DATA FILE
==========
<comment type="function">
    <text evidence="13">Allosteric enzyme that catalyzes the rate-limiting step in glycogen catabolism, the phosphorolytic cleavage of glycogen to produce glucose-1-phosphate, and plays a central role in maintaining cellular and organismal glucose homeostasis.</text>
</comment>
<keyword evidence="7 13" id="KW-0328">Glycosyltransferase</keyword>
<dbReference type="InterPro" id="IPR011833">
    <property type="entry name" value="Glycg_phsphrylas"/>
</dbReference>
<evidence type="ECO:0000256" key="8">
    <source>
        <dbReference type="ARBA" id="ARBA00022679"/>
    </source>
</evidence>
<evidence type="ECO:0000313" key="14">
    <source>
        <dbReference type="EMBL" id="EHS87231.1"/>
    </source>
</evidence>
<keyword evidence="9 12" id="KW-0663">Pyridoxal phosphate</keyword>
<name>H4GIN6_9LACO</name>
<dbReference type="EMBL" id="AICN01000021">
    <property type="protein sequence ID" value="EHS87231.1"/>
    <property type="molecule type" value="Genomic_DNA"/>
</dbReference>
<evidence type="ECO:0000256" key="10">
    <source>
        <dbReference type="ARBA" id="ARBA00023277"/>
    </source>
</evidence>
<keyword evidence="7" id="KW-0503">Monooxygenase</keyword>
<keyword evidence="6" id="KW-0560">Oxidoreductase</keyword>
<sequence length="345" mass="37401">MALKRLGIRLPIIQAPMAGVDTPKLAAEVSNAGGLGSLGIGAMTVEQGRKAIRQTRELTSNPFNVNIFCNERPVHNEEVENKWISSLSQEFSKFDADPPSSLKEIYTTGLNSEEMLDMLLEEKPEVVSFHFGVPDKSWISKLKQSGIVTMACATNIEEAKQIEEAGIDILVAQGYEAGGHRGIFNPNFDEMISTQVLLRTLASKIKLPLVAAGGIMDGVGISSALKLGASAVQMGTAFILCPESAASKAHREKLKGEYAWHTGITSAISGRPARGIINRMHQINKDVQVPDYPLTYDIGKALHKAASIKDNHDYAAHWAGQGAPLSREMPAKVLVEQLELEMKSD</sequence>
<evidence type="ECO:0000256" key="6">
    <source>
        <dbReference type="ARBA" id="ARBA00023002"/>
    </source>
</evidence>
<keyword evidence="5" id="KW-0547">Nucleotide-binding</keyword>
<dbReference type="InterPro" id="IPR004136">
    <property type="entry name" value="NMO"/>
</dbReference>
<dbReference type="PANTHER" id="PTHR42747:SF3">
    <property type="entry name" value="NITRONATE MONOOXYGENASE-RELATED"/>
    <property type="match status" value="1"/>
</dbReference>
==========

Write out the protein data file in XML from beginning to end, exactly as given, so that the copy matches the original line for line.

<comment type="function">
    <text evidence="13">Allosteric enzyme that catalyzes the rate-limiting step in glycogen catabolism, the phosphorolytic cleavage of glycogen to produce glucose-1-phosphate, and plays a central role in maintaining cellular and organismal glucose homeostasis.</text>
</comment>
<keyword evidence="7 13" id="KW-0328">Glycosyltransferase</keyword>
<dbReference type="InterPro" id="IPR011833">
    <property type="entry name" value="Glycg_phsphrylas"/>
</dbReference>
<evidence type="ECO:0000256" key="8">
    <source>
        <dbReference type="ARBA" id="ARBA00022679"/>
    </source>
</evidence>
<evidence type="ECO:0000313" key="14">
    <source>
        <dbReference type="EMBL" id="EHS87231.1"/>
    </source>
</evidence>
<keyword evidence="9 12" id="KW-0663">Pyridoxal phosphate</keyword>
<name>H4GIN6_9LACO</name>
<dbReference type="EMBL" id="AICN01000021">
    <property type="protein sequence ID" value="EHS87231.1"/>
    <property type="molecule type" value="Genomic_DNA"/>
</dbReference>
<evidence type="ECO:0000256" key="10">
    <source>
        <dbReference type="ARBA" id="ARBA00023277"/>
    </source>
</evidence>
<keyword evidence="7" id="KW-0503">Monooxygenase</keyword>
<keyword evidence="6" id="KW-0560">Oxidoreductase</keyword>
<sequence length="345" mass="37401">MALKRLGIRLPIIQAPMAGVDTPKLAAEVSNAGGLGSLGIGAMTVEQGRKAIRQTRELTSNPFNVNIFCNERPVHNEEVENKWISSLSQEFSKFDADPPSSLKEIYTTGLNSEEMLDMLLEEKPEVVSFHFGVPDKSWISKLKQSGIVTMACATNIEEAKQIEEAGIDILVAQGYEAGGHRGIFNPNFDEMISTQVLLRTLASKIKLPLVAAGGIMDGVGISSALKLGASAVQMGTAFILCPESAASKAHREKLKGEYAWHTGITSAISGRPARGIINRMHQINKDVQVPDYPLTYDIGKALHKAASIKDNHDYAAHWAGQGAPLSREMPAKVLVEQLELEMKSD</sequence>
<evidence type="ECO:0000256" key="6">
    <source>
        <dbReference type="ARBA" id="ARBA00023002"/>
    </source>
</evidence>
<keyword evidence="5" id="KW-0547">Nucleotide-binding</keyword>
<dbReference type="InterPro" id="IPR004136">
    <property type="entry name" value="NMO"/>
</dbReference>
<dbReference type="PANTHER" id="PTHR42747:SF3">
    <property type="entry name" value="NITRONATE MONOOXYGENASE-RELATED"/>
    <property type="match status" value="1"/>
</dbReference>